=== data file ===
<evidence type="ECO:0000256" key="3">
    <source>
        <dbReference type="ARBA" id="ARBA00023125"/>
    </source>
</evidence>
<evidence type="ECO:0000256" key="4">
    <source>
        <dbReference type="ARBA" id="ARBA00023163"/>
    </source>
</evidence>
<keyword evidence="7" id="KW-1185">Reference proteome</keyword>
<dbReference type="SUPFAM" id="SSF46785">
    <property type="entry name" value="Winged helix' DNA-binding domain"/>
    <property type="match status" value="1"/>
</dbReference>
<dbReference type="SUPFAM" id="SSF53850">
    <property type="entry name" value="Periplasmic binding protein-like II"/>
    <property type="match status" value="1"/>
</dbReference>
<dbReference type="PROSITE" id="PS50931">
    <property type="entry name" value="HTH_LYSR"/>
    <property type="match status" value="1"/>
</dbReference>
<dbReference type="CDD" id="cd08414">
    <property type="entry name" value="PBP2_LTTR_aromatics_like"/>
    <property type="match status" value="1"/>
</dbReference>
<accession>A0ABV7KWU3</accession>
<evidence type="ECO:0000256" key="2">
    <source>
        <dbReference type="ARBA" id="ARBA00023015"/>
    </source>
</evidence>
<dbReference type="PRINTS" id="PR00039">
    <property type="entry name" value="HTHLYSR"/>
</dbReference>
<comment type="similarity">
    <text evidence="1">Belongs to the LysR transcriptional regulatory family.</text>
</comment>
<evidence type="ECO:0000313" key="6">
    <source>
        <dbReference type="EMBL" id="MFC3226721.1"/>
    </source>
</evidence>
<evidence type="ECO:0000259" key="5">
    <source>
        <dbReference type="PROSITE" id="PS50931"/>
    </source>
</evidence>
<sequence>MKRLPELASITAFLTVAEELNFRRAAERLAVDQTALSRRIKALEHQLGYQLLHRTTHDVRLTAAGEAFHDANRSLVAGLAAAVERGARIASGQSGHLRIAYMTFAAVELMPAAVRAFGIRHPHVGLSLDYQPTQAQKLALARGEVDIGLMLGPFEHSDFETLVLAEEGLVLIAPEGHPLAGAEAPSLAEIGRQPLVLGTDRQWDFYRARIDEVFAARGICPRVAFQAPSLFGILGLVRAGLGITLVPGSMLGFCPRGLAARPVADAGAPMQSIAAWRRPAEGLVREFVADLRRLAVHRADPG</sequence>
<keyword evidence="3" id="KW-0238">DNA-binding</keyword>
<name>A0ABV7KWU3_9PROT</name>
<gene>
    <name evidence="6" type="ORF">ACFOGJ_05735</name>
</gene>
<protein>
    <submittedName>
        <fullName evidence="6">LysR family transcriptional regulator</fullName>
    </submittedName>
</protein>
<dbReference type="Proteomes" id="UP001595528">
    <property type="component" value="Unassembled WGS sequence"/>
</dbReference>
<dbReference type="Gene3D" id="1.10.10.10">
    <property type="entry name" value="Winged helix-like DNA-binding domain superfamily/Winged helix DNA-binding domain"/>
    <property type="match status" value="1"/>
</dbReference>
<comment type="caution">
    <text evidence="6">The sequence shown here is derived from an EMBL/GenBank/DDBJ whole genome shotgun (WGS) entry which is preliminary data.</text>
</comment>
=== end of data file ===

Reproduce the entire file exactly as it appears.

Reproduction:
<evidence type="ECO:0000256" key="3">
    <source>
        <dbReference type="ARBA" id="ARBA00023125"/>
    </source>
</evidence>
<evidence type="ECO:0000256" key="4">
    <source>
        <dbReference type="ARBA" id="ARBA00023163"/>
    </source>
</evidence>
<keyword evidence="7" id="KW-1185">Reference proteome</keyword>
<dbReference type="SUPFAM" id="SSF46785">
    <property type="entry name" value="Winged helix' DNA-binding domain"/>
    <property type="match status" value="1"/>
</dbReference>
<dbReference type="SUPFAM" id="SSF53850">
    <property type="entry name" value="Periplasmic binding protein-like II"/>
    <property type="match status" value="1"/>
</dbReference>
<dbReference type="PROSITE" id="PS50931">
    <property type="entry name" value="HTH_LYSR"/>
    <property type="match status" value="1"/>
</dbReference>
<dbReference type="CDD" id="cd08414">
    <property type="entry name" value="PBP2_LTTR_aromatics_like"/>
    <property type="match status" value="1"/>
</dbReference>
<accession>A0ABV7KWU3</accession>
<evidence type="ECO:0000256" key="2">
    <source>
        <dbReference type="ARBA" id="ARBA00023015"/>
    </source>
</evidence>
<dbReference type="PRINTS" id="PR00039">
    <property type="entry name" value="HTHLYSR"/>
</dbReference>
<comment type="similarity">
    <text evidence="1">Belongs to the LysR transcriptional regulatory family.</text>
</comment>
<evidence type="ECO:0000313" key="6">
    <source>
        <dbReference type="EMBL" id="MFC3226721.1"/>
    </source>
</evidence>
<evidence type="ECO:0000259" key="5">
    <source>
        <dbReference type="PROSITE" id="PS50931"/>
    </source>
</evidence>
<sequence>MKRLPELASITAFLTVAEELNFRRAAERLAVDQTALSRRIKALEHQLGYQLLHRTTHDVRLTAAGEAFHDANRSLVAGLAAAVERGARIASGQSGHLRIAYMTFAAVELMPAAVRAFGIRHPHVGLSLDYQPTQAQKLALARGEVDIGLMLGPFEHSDFETLVLAEEGLVLIAPEGHPLAGAEAPSLAEIGRQPLVLGTDRQWDFYRARIDEVFAARGICPRVAFQAPSLFGILGLVRAGLGITLVPGSMLGFCPRGLAARPVADAGAPMQSIAAWRRPAEGLVREFVADLRRLAVHRADPG</sequence>
<keyword evidence="3" id="KW-0238">DNA-binding</keyword>
<name>A0ABV7KWU3_9PROT</name>
<gene>
    <name evidence="6" type="ORF">ACFOGJ_05735</name>
</gene>
<protein>
    <submittedName>
        <fullName evidence="6">LysR family transcriptional regulator</fullName>
    </submittedName>
</protein>
<dbReference type="Proteomes" id="UP001595528">
    <property type="component" value="Unassembled WGS sequence"/>
</dbReference>
<dbReference type="Gene3D" id="1.10.10.10">
    <property type="entry name" value="Winged helix-like DNA-binding domain superfamily/Winged helix DNA-binding domain"/>
    <property type="match status" value="1"/>
</dbReference>
<comment type="caution">
    <text evidence="6">The sequence shown here is derived from an EMBL/GenBank/DDBJ whole genome shotgun (WGS) entry which is preliminary data.</text>
</comment>